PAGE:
Whereas previous Juice Pack models connected to the 30-pin dock-connector port on older iPhone models, the Helium features a Lightning-connector plug. When you slide the bottom of the case onto your phone, this plug connects to the port on the bottom of your phone to provide power and to charge your phone’s battery. On the bottom of the Helium is a Micro-USB port; you connect the included USB cable to your computer or a USB charger to charge both your phone and the Juice Pack Helium. (You can’t sync your iPhone with your computer using this USB port; Mophie assumes you’re syncing wirelessly. With the battery turned on, however, you can sync as if your iPhone was connected to a charger.)
The Helium channels audio to and from the iPhone’s bottom-mounted speaker and microphone through front-facing openings at the bottom of the case. New in the Helium are mesh covers to keep dust and dirt out of these openings. The Helium has a soft-touch finish, like its predecessors, although that finish extends all the way around to the sides of the case. On earlier Juice Pack models, the sides of the case sported a slicker, rigid finish. Mophie sent us the Dark Metallic color; its gunmetal appearance is attractive, and it seems as though it will resist scuffs and scratches a bit better than the surface of older Juice Pack models. The Helium will also be available in a Silver version.
One drawback of the new design is that, because the iPhone 5 positions both the Lightning-connector port and the headphone jack on the bottom edge of the phone, and the bottom of the Juice Pack Helium hosts most of the battery’s circuitry, your iPhone’s headphone jack is recessed considerably—nearly half an inch—from the outside of the case. If you use Apple’s stock EarPods, or third-party headphones with a similarly slim (and straight) headphone plug, this won’t be a problem, but if your headphones use a thicker plug, or an angled plug, that plug won’t fit. Mophie includes a three-inch pass-through headphone extension that lets you use any headphone plug with the Juice Pack Helium, but it’s something you’ll need to remember to bring with you all the time, or you’ll find yourself with a great music player, great headphones, and no way to connect the two.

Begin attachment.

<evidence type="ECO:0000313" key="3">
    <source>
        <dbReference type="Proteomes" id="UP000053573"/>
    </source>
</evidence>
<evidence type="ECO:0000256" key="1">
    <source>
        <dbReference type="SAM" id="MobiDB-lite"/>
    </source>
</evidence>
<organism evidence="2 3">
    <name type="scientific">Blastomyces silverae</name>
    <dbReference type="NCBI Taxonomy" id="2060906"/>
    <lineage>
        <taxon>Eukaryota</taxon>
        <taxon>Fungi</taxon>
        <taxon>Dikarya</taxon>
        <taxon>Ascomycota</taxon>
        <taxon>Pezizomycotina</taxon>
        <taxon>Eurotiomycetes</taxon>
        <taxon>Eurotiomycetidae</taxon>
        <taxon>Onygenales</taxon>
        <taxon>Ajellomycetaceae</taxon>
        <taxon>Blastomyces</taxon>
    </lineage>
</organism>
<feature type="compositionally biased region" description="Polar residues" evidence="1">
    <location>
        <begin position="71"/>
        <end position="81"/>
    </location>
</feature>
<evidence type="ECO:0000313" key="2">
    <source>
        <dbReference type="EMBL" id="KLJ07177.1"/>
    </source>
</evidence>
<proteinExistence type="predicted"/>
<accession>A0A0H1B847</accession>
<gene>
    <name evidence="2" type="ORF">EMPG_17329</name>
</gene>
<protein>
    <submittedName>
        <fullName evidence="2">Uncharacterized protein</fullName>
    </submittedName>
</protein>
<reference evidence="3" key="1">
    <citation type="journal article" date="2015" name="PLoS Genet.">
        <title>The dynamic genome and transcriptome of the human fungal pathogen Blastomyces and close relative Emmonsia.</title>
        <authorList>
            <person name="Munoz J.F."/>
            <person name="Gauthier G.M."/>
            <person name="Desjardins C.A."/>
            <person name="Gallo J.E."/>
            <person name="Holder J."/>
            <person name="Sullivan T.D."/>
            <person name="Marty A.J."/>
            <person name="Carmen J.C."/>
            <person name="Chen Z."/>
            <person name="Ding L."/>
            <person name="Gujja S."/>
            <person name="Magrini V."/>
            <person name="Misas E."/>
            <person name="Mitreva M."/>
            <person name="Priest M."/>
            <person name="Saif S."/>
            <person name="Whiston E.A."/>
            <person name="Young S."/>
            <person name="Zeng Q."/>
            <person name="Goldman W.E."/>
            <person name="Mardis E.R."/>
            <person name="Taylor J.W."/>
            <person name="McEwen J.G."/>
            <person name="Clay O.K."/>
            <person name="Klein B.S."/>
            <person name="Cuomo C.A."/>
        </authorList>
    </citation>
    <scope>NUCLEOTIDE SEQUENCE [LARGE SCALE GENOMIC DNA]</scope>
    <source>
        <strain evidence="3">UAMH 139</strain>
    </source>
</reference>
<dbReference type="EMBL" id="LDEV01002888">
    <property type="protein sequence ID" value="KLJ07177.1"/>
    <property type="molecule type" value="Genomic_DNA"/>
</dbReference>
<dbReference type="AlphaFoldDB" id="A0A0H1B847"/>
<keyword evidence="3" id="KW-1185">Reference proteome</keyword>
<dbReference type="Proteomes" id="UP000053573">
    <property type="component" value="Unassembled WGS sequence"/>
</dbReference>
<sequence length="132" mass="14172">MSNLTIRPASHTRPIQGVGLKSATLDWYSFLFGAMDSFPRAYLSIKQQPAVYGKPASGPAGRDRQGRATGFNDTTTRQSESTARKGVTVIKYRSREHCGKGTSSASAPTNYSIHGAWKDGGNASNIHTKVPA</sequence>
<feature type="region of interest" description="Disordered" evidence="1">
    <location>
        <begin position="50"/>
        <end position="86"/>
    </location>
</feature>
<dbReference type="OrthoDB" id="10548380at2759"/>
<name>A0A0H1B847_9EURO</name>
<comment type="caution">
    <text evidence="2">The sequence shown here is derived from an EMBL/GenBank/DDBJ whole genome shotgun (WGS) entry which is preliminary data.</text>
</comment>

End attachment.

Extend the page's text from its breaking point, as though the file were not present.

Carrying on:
Interestingly, the bottom of the Juice Pack Helium hosts a couple metal contacts around the Micro USB port that look almost like contact-charging pads. The case’s manual doesn’t mention what these contacts are for; we’ve asked Mophie for comment.
With the Juice Pack Helium on your phone, switching the case’s standby switch to On simultaneously powers your iPhone and charges your phone’s battery. In other words, the iPhone uses the Helium’s battery first, switching to its own battery only when the Helium’s battery is dead (or you switch the Helium back to standby mode).
According to Mophie, the Helium extends your phone’s battery life by up to 80 percent. Specifically, the company says you get up to six hours of additional talk time; 30 hours of additional audio playback; seven hours of additional video playback; seven hours of additional Wi-Fi use; or six hours of 3G or LTE use. (These estimates are similar to those for the Juice Pack Air when used with an iPhone 4S, and not quite as long as estimates for the Juice Pack Plus.) Mophie says the Juice Pack Helium can fully charge in two to three hours. We haven’t had a chance to test these claims, of course; we’ll be doing so soon.
If you’ve been pining for a battery case for your iPhone 5, the Juice Pack Helium is the first Apple-certified product to ship. And it looks to live up to Mophie’s battery-case reputation: In our initial use, it’s easy to put on, works well, and looks great. We’ll be putting it through more-rigorous testing, so stay tuned for our review.